Christmas shopping: A guide to returns and refunds

What rights do you have when a purchase goes wrong?

Christmas shopping: A guide to returns and refunds

As the Christmas season arrives, here’s how to avoid purchases that’ll leave you shopping mad.

Online shopping

Keen to shop from the comfort of home? The digital marketplace comes with unique pitfalls, so remember to:

Find out who you’re dealing with

First up, look for the trader’s physical address and phone number. Businesses with “” domain names may sound New Zealand-based, but that’s not always the case.

It can be easier enforcing your consumer rights (see “Consumer Guarantees Act”) if the company has an office here, so plug its name into the New Zealand Companies Register.

No matter where they’re based, private sellers (for example, those offering personal items on Trade Me) aren’t subject to the same obligations as retailers. Instead, you’ll have to rely on the more limited rights in the Contract and Commercial Law Act (for Kiwi sellers) or the online marketplace’s own protection policy, such as Trade Me’s Buyer Protection or eBay’s Money Back Guarantee. These schemes often require you to raise a dispute within a set time frame, so familiarise yourself with the details.

With any online purchase from a retailer, run your eyes over the returns policy before committing to the deal.

Ignore online baiting

As the Wild West of retail, websites often use misleading tactics to part you from your cash, from fake celebrity endorsements to inaccurate “sold out” or “selling fast” claims. Some use transaction clocks – where a second-by-second countdown creates a false sense of urgency.

Online shopping with laptop and credit card

Online retailers are notorious for luring shoppers with a headline price that’s less competitive once service, delivery and transaction processing fees are added. Always use the all-inclusive price when comparing deals. Leaving an item in your shopping cart can pay dividends, as you may soon find a “special” discount pops up in your email or on a third-party website.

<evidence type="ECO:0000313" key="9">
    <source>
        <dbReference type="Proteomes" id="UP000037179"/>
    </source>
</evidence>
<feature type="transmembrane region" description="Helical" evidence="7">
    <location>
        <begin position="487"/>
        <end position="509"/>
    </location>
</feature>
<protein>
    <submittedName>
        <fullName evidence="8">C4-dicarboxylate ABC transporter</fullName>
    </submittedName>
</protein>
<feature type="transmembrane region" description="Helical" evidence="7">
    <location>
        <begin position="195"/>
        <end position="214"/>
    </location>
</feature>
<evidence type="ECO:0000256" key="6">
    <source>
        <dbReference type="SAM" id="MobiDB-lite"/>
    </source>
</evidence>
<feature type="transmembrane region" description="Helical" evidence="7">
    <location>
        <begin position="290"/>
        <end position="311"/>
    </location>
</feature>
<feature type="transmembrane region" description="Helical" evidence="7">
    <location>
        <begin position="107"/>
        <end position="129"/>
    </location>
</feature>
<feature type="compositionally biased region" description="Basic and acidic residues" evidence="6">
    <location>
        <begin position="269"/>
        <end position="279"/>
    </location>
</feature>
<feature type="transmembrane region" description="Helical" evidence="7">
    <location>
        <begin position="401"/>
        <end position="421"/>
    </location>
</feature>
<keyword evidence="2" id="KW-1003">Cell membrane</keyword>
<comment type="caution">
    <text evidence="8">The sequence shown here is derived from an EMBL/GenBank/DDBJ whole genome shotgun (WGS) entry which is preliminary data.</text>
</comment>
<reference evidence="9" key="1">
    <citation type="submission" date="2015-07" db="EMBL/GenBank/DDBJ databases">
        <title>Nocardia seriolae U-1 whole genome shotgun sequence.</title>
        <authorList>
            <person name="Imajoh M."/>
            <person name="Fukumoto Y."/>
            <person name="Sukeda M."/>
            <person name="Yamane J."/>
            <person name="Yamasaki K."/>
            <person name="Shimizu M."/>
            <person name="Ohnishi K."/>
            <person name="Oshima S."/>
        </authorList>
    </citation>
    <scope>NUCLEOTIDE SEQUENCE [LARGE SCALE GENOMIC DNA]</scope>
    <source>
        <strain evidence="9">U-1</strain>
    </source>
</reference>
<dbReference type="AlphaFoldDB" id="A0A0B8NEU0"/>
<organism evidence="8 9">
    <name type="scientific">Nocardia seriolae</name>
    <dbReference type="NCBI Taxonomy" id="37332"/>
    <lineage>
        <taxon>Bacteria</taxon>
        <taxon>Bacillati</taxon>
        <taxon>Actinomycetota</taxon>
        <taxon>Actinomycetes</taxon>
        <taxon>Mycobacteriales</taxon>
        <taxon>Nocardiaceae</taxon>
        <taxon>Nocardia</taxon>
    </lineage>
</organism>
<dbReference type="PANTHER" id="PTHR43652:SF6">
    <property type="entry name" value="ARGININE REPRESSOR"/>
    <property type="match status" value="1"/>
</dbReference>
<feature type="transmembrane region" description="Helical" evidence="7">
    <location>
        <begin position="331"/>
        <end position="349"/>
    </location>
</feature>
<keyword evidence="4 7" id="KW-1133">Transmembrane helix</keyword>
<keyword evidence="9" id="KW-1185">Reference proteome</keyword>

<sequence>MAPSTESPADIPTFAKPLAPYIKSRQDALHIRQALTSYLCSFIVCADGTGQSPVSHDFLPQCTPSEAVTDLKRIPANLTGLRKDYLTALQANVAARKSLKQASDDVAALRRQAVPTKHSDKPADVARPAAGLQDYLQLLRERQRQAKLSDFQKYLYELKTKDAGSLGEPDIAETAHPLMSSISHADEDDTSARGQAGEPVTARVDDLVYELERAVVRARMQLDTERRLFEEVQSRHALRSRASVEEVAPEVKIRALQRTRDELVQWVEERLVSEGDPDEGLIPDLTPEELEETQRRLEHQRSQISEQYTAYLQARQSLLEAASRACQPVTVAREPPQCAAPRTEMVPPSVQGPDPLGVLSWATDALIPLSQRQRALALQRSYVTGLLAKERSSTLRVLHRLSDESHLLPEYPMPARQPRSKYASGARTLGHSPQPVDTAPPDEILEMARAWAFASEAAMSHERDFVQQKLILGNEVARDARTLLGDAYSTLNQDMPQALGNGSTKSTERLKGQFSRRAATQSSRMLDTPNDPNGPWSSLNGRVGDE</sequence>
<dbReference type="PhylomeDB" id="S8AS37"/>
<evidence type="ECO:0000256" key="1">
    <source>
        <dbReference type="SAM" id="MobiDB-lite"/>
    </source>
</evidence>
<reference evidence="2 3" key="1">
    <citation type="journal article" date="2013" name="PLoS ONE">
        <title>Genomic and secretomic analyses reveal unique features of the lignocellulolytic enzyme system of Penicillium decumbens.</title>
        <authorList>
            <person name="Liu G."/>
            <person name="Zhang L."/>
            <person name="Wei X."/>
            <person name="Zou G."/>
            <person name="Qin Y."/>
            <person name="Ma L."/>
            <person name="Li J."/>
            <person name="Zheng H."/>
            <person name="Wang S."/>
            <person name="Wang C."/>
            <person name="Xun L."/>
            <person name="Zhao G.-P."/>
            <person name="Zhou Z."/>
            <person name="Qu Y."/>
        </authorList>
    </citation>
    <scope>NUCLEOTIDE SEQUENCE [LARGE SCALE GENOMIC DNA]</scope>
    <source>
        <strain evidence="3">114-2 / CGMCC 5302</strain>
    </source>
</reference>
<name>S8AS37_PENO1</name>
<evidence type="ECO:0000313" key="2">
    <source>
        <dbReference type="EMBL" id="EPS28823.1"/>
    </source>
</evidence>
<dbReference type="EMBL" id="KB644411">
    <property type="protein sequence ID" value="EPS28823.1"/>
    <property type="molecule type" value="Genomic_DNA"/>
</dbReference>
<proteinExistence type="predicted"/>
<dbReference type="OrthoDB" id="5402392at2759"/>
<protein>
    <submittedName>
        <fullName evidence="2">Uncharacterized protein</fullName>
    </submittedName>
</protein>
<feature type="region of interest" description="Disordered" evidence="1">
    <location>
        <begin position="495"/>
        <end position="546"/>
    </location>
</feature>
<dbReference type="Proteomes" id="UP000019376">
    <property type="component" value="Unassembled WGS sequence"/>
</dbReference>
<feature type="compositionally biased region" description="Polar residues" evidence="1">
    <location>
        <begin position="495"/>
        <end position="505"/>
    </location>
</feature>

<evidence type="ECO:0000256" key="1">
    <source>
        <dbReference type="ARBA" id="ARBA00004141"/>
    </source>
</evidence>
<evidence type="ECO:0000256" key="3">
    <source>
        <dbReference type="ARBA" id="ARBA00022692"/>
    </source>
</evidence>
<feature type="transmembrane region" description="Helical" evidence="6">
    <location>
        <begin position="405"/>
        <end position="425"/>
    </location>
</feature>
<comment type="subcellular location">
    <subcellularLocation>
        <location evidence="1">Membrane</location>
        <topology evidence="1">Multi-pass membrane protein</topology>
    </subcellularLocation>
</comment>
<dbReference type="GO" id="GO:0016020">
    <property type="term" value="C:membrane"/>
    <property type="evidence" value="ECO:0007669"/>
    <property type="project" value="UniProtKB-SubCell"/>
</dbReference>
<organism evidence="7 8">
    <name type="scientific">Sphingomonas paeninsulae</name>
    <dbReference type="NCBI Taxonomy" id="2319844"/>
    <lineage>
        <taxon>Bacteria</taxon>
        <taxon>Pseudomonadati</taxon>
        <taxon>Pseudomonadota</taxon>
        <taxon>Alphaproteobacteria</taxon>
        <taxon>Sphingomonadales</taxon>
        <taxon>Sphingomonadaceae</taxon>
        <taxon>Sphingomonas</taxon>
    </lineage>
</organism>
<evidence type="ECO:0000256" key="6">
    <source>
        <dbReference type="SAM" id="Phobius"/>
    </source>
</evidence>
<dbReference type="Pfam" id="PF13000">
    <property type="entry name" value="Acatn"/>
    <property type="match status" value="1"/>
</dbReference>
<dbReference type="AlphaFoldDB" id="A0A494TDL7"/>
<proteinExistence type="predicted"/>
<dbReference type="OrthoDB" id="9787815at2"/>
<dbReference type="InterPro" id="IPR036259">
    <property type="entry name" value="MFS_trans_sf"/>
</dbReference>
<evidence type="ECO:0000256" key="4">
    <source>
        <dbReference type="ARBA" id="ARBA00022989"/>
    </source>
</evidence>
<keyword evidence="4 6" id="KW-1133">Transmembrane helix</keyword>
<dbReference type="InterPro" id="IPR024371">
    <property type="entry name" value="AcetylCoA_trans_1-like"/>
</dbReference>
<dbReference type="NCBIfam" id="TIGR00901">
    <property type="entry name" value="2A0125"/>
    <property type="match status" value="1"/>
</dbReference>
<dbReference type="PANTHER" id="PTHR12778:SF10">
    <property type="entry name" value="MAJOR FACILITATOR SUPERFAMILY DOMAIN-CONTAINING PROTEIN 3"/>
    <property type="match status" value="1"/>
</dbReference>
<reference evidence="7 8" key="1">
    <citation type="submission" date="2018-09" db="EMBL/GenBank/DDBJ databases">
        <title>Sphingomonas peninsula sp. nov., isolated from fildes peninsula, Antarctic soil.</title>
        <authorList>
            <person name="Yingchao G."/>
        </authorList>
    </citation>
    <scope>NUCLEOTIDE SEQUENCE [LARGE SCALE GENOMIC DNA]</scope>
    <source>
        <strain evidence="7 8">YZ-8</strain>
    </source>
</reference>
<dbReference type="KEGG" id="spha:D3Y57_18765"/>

Trust your inner sceptic. Before you buy, a quick search for the retailer or product alongside “scam” or “fraud” can turn up stories of unhappy former customers.

Make a secure payment

Before you reach for your wallet, look for a padlock symbol near the address bar in your browser and check the web address starts with “https” (the “s” stands for secure). Don’t enter any personal or payment details without these.

Use a debit or credit card to shop online. This allows you to apply for a chargeback (see “When it goes wrong”).

Know your rights if the delivery’s dodgy

Whether you buy online or in-store, you can claim a refund if your parcel doesn’t show up by the agreed delivery date (as long as the retailer operates in our market). If you haven’t agreed on a date, your delivery must arrive in a “reasonable” time.

Consumer law also means the retailer, if it’s arranged delivery, is accountable if your item arrives damaged – it can’t fob you off by blaming the courier.

You’re also protected if your item shows up but doesn’t match what was pictured on the website. If this occurs, the retailer must provide the advertised product at no extra expense to you. If it can’t, you’re entitled to a refund.


Prefer making your purchases in person? We advise you to:

Request an exchange card

Retailers only have to refund or exchange an unwanted gift if it’s faulty. Whether the product was on sale or at full price, you’re on your own if you experience buyer’s (or gifter’s) remorse. That said, some stores will take back a poorly received present or impulse buy to keep customers happy. To be safe, ask if the store offers exchange cards when you make your purchase.